The thus obtained product had a composition ratio of silicon carbide, silica and free carbon of 76.4%:5.1%:18.5% (by weight) and consisted mainly of β-type silicon carbide like Example 1.

EXAMPLE 4

The same pellet (C/SiO2 =3.8) as described in Example 1 was charged into the top portion of the reaction vessel having the following specifications and the formation of silicon carbide was effected by varying the descending rate U (m/hr) of the pellet at the inlet of the heating zone to obtain a result as shown in the following Table 3.

The reaction vessel was provided with the heating means composed of the graphite heating elements and the graphite reflective cylinder and had the structure shown in FIG. 7 wherein the inner diameter of the graphite cylinder defining the heating zone was 0.24 m, the height of the heating zone was 1.2 m, the height of the preheating zone was 0.6 m, the thickness of the graphite cylinder was 35 mm, the thickness of the heat insulating layer composed of fine powder of carbon and/or graphite was 0.40 m. The temperature on the outer wall of the graphite cylinder was controlled to 2,100 C.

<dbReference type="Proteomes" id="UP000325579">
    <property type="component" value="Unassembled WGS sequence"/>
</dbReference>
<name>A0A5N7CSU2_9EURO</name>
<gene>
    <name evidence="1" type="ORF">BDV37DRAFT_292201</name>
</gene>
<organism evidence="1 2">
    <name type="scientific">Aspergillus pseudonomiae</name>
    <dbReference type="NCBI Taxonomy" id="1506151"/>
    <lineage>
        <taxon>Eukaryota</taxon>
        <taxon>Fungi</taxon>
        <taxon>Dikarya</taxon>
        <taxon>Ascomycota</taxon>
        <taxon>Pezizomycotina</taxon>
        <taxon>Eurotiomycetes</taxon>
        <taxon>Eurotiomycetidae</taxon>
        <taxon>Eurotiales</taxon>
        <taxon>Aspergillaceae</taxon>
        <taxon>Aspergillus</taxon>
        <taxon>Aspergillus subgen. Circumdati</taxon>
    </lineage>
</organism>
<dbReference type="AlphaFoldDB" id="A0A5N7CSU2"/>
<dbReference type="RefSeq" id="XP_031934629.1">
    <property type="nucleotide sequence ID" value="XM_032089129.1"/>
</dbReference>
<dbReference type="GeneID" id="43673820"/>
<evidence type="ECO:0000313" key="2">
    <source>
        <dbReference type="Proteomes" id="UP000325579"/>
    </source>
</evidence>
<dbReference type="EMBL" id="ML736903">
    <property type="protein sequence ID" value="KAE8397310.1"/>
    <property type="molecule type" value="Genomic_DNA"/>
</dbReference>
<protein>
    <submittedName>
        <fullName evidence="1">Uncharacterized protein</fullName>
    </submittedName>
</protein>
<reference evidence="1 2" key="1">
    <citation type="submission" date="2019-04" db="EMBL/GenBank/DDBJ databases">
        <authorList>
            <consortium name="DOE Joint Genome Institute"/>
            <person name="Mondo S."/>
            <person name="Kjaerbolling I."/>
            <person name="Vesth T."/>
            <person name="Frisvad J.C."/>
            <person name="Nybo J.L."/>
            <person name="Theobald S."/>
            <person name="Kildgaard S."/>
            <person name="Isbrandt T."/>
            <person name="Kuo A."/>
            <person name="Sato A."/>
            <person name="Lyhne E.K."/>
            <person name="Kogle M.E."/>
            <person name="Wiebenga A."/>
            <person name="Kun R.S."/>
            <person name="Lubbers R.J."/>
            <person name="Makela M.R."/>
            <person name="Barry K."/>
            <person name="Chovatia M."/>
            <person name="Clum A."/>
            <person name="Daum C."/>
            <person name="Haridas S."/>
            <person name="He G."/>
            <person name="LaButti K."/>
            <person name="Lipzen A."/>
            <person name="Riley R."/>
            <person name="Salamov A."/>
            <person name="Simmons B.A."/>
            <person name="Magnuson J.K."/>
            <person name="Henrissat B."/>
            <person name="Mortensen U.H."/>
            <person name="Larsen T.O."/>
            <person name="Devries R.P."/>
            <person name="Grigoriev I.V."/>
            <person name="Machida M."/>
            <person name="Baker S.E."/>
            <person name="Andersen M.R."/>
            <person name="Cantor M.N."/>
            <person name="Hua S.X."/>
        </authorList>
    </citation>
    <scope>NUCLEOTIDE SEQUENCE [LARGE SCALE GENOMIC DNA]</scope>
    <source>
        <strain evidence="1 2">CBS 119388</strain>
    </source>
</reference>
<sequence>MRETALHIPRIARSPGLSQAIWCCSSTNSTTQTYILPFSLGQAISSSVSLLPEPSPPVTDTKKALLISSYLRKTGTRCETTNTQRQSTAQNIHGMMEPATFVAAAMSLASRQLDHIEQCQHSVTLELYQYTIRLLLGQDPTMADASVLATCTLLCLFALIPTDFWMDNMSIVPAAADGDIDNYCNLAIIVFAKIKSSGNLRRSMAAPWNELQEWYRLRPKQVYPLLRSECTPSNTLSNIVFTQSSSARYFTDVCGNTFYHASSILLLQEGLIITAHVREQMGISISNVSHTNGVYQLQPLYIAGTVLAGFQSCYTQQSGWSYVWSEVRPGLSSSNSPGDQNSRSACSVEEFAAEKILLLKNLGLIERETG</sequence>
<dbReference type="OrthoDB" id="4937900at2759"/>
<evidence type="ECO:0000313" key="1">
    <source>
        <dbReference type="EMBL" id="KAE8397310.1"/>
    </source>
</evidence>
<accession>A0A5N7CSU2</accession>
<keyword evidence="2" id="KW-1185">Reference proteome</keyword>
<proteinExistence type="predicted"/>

Table 3______________________________________                Composition                ratio of product  Experi-       (%)  ment  U                   Free  Unit power  No.   (m/hr)  SiC    SiO2                            carbon                                  (KWH/t)______________________________________Present  1       0.8     72.4  4.9 22.7  6,150invention    2       1.1     62.8 11.7 25.5  6,380Comparative    3       0.2     76.1  1.2 22.7  --example  4       2.0     29.6 33.5 36.9 --______________________________________ Note: The unit power is an exchange value at 85% of SiC.

In the Experiment Nos. 1 and 2 according to the present invention, the pellet and the product were smoothly descended over a long time and the continuous operation could be attained at low unit power under stable conditions notwithstanding the use of the relatively small vessel.

On the other hand, in the Experiment No. 3 as the comparative example, not only the SiC content of the product was low, but also the smooth descending movement of the starting material was obstructed by the deposition of SiO gas in 7-15 hours after the charging of the starting material, so that the continuous operation was very difficult. In the Experiment No. 4, the recovery of the product was obstructed after the charging of the starting material. When the heating zone was observed after the reaction vessel was cooled, the crystal grains of silicon carbide adhered to the inner wall of the heating graphite cylinder.